Whatever flaws Rothbard had (and who doesn't have their blindspots?), he was a huge presence in the emergence of modern libertarianism and was among the folks who were part of my own journey of "How I Became a Libertarian" (now a part of the volume I Chose Liberty: Autobiographies of Contemporary Libertarians).
MAY 25, 2017
Song of the Day: Star Wars: A New Hope ("Throne Room / End Title") [YouTube link], composed by the legendary John Williams, was part of the Oscar-winning soundtrack to the 1977 first installment (later known as "Episode #4") in the "Star Wars" franchise. On this date, forty years ago, the film made its debut, and the most epic space opera in cinema history was born. It is no secret that Williams's "Star Wars" scores have been among the most majestic achievements in his repertoire and so important to the success of this franchise. So Happy 40th Birthday to the first film. And May the Force Be With You!
MAY 23, 2017
Song of the Day: Moonraker ("Main Title"), lyrics by Hal David, music by John Barry, was the theme to the 1979 James Bond film, starring Roger Moore, who passed away today at the age of 89. Sean Connery remains my favorite Bond, but Moore had his moments. This song was the third Bond theme sung by Shirley Bassey, who had previously recorded the vocal themes to "Diamonds are Forever" and, most famously, "Goldfinger" [YouTube links]. Bassey provides different renditions of the song at the film's opening and the more upbeat end credits [YouTube links]. RIP, Roger Moore; and my deepest condolences to those of his fellow Brits, who are mourning today the deaths of those attending an Ariana Grande concert in Manchester, England, victims of a shameful act of terror.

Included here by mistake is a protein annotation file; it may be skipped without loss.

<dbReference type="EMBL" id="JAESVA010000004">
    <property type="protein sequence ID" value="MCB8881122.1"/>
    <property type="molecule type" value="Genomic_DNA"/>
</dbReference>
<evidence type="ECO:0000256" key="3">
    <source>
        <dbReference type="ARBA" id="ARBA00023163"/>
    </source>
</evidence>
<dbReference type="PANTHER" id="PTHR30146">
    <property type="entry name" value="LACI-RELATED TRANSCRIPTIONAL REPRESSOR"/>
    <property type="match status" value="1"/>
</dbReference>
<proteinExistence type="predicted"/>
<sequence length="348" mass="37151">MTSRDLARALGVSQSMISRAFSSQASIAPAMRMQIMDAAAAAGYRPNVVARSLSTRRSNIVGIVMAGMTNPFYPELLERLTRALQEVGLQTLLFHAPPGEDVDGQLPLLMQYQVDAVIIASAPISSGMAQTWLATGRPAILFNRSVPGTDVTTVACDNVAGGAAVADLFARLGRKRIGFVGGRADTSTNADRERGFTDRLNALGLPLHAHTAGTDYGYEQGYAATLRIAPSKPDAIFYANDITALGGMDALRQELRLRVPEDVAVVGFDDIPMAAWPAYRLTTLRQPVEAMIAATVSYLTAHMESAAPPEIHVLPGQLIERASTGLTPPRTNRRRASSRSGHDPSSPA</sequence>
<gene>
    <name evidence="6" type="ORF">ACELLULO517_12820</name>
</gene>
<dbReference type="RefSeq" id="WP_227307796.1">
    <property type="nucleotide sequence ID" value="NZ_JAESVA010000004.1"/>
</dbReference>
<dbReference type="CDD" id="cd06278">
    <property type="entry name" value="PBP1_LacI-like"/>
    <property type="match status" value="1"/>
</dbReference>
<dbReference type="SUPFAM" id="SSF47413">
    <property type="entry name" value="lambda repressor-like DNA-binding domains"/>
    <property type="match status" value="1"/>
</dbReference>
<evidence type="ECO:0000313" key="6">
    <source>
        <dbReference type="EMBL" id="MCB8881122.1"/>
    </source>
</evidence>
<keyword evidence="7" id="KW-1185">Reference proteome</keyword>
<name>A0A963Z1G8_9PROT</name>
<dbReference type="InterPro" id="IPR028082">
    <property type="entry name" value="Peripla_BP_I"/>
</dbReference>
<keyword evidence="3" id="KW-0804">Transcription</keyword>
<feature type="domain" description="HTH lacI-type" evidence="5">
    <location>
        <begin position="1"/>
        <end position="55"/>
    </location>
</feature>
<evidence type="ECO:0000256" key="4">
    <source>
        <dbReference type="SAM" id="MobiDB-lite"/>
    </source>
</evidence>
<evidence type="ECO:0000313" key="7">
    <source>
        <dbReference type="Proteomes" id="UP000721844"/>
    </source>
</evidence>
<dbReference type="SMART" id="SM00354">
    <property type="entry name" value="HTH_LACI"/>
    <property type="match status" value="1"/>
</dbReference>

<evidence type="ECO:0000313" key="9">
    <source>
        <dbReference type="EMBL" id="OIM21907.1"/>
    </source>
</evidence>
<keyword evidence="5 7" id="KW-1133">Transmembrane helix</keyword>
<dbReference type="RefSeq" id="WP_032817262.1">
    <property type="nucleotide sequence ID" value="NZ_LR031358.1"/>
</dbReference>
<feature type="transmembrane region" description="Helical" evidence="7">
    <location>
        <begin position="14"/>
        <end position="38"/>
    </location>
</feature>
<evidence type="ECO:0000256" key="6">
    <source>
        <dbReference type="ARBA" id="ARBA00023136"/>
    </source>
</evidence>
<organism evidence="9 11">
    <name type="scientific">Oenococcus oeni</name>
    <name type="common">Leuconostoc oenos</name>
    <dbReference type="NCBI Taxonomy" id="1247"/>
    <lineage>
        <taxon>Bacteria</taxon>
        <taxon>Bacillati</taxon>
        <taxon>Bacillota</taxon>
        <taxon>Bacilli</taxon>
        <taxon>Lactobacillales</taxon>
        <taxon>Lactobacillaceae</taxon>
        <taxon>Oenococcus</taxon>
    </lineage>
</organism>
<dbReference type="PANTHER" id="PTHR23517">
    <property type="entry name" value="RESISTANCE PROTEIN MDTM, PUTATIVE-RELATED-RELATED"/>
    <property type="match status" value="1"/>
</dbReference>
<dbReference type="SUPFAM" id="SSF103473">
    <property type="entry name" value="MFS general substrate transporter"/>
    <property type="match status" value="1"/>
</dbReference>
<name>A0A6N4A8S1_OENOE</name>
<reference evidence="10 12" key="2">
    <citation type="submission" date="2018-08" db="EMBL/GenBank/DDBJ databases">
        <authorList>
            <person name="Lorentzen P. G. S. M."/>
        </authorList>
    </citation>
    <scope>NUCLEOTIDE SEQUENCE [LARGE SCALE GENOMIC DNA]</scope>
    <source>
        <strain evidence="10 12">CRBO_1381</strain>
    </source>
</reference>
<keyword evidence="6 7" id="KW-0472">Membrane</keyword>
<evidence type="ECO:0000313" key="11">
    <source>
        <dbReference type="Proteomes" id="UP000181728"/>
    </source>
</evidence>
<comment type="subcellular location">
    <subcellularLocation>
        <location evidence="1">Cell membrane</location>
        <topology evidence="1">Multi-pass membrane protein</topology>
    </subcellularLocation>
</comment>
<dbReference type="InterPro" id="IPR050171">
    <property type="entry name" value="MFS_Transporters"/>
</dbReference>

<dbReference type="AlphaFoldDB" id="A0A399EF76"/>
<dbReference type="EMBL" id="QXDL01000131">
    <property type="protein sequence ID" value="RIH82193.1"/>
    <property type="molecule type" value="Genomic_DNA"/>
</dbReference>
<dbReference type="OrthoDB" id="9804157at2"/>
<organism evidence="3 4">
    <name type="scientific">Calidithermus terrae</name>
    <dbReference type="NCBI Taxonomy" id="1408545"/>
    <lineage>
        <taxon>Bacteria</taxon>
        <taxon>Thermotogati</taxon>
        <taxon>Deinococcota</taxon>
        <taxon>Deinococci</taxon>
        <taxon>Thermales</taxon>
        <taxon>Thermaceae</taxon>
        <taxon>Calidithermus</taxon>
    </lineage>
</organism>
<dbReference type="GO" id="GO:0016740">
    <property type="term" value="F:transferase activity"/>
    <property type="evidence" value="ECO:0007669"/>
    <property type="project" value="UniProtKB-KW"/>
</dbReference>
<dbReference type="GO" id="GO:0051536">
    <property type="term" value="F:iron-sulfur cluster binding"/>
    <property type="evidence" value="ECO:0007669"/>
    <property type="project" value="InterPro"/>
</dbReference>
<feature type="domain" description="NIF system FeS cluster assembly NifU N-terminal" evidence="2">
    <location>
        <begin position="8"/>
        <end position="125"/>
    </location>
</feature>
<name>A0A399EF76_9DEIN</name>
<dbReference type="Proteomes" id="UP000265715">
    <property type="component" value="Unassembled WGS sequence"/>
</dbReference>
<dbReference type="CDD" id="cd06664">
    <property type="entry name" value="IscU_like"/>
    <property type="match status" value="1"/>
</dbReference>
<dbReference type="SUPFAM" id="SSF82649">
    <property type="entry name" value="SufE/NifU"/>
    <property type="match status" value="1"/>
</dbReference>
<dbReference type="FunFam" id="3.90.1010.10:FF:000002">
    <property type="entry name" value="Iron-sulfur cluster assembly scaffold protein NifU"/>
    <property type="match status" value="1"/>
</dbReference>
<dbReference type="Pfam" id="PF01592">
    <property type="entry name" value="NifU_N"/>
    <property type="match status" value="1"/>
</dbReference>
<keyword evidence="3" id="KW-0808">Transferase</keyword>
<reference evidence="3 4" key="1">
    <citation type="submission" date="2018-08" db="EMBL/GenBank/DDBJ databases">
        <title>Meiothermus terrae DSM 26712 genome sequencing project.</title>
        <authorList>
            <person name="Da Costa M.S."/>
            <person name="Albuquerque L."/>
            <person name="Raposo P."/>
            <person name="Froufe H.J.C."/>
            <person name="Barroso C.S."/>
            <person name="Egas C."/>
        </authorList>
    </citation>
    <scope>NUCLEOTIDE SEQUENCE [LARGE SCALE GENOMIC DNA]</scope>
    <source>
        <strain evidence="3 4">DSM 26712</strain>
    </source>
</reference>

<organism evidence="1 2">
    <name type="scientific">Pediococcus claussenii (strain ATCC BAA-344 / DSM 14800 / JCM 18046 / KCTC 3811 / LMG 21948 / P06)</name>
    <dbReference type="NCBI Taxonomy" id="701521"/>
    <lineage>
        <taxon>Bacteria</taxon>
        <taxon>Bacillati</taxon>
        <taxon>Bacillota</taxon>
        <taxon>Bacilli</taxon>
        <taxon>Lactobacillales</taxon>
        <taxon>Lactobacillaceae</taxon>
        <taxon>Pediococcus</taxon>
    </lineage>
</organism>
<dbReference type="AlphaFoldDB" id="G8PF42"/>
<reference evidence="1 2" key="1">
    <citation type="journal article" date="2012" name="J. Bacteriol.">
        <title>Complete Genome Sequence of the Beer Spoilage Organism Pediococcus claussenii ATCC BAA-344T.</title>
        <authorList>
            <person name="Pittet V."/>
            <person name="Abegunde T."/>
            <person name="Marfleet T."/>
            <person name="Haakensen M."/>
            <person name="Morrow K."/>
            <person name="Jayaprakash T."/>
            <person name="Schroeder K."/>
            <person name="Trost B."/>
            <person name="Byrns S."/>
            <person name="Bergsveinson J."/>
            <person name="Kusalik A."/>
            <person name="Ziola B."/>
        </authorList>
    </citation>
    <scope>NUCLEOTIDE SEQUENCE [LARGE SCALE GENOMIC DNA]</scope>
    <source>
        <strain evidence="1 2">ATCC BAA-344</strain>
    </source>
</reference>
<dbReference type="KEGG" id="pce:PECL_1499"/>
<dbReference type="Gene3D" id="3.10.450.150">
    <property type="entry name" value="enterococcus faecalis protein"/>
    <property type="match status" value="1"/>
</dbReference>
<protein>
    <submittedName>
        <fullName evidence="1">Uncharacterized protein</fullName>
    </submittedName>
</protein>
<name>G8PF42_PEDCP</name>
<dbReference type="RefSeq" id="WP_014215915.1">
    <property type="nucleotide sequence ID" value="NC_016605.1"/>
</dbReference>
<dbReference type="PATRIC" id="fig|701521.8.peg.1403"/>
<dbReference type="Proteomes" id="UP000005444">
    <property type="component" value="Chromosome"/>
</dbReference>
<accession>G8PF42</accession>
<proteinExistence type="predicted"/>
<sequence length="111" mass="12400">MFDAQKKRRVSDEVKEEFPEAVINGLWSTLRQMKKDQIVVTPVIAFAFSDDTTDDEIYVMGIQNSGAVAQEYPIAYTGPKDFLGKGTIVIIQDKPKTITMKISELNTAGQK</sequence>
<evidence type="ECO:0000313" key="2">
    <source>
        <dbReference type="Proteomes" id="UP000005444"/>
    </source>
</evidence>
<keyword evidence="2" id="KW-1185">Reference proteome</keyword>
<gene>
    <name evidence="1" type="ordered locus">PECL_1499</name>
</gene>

MAY 18, 2017
Allen Mendenhall concludes his series reviewing the JARS 2016 symposium, "Nathaniel Branden: His Work and Legacy" on the site of the Atlas Society.